- Monitor compliance with regulatory requirements,
- Ensure that operating procedures and systems are periodically reviewed (particularly after regulatory breaches come to light), and
- Deal with actual or potential breaches of regulation “in a timely and appropriate manner” and inform themselves of the root causes of regulatory breaches.
A firm cannot outsource its regulatory responsibilities. As such, Trusty Asset Management Ltd is ultimately responsible for ensuring that the outsourcing arrangement with Best Administrators Ltd is governed and controlled effectively. As the Senior Manager with responsibility for outsourcing arrangements it falls to you to implement the necessary controls. Specifically, you must implement the controls necessary to ensure that the service provided by Best Administrators Ltd is both appropriate, of a suitably high quality and controlled effectively.
The lack of KPIs and MI generally means that Trusty Asset Management Ltd should revisit the SLA in order to ensure that all proper KPIs are agreed and robust monitoring arrangements are implemented. In addition, Trusty Asset Management Ltd needs to get ‘its own house in order’ in the sense that it needs to implement and embed the systems and controls necessary to properly monitor compliance and to deal promptly with any issues that may arise in the future.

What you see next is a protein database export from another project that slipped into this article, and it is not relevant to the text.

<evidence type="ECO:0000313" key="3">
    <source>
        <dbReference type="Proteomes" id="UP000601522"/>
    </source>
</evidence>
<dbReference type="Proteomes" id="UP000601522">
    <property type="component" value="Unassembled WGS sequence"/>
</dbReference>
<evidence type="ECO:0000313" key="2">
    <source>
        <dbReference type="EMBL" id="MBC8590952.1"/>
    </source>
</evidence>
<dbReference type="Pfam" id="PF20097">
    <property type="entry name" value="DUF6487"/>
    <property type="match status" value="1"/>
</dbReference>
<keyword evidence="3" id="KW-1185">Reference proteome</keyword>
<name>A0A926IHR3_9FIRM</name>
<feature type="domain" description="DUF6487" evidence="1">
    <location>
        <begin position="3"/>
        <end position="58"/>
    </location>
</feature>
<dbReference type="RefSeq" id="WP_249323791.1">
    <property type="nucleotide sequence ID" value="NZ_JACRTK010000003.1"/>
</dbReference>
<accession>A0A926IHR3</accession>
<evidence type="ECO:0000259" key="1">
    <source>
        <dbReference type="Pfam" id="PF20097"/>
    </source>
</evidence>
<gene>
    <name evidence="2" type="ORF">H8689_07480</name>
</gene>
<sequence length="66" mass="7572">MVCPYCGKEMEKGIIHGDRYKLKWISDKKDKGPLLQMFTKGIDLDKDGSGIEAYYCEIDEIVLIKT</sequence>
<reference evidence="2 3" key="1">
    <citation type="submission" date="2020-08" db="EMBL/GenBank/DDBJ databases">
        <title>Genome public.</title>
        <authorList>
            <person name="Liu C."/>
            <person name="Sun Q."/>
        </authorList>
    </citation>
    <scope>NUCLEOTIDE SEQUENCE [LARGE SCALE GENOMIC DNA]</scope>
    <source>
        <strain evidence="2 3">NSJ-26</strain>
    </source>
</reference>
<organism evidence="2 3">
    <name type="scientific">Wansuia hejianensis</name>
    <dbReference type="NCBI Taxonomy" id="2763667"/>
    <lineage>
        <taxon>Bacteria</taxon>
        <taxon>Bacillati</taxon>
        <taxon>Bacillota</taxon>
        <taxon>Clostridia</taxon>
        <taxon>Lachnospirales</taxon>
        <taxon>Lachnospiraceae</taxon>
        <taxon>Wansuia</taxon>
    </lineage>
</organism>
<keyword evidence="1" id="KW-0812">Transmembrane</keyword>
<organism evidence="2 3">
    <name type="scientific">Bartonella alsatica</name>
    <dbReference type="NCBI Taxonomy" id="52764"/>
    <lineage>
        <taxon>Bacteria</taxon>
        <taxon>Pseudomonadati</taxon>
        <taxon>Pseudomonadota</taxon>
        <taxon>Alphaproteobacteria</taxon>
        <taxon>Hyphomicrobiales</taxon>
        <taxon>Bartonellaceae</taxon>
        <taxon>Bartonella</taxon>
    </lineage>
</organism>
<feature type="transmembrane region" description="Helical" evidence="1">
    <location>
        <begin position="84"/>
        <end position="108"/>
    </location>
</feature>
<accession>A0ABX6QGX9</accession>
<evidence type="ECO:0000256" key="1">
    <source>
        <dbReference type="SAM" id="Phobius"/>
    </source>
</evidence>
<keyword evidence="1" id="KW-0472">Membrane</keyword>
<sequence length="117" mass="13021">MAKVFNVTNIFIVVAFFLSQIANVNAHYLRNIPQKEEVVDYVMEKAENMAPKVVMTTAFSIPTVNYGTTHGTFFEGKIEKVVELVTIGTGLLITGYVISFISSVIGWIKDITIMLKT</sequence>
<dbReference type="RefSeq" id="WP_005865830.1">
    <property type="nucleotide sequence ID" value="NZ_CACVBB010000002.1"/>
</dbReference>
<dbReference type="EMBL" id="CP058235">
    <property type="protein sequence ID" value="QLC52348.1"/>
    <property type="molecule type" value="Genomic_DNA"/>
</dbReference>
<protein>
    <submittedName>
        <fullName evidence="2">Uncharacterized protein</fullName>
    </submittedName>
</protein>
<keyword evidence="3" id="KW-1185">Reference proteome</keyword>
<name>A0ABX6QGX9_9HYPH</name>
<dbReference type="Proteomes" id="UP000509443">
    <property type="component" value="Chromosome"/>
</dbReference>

In light of the deteriorating services levels and the suspected breaches of regulation, Trusty Asset Management Ltd needs to approach Best Administrators and discuss the situation as a matter of urgency. It is important to get to the root cause of the suspected breaches. Are they primarily due to failings on the Trusty Asset Management Ltd ‘side of the fence’? Are they primarily due to failings on the Best Administrators Ltd ‘side of the fence’? Is the reality that problems lie on ‘both sides of the fence’? The answers to these questions will drive what actions you should take next. However, you should be prepared for the possibility that any remedial actions may involve you reviewing how, and the extent to which, the SM&CR is implemented within Best Administrators Ltd. If Best Administrators Ltd is not prepared to renegotiate the arrangement or engage in a genuine remedial process, Trusty Asset Management Ltd may have to consider terminating its contract with Best Administrators Ltd.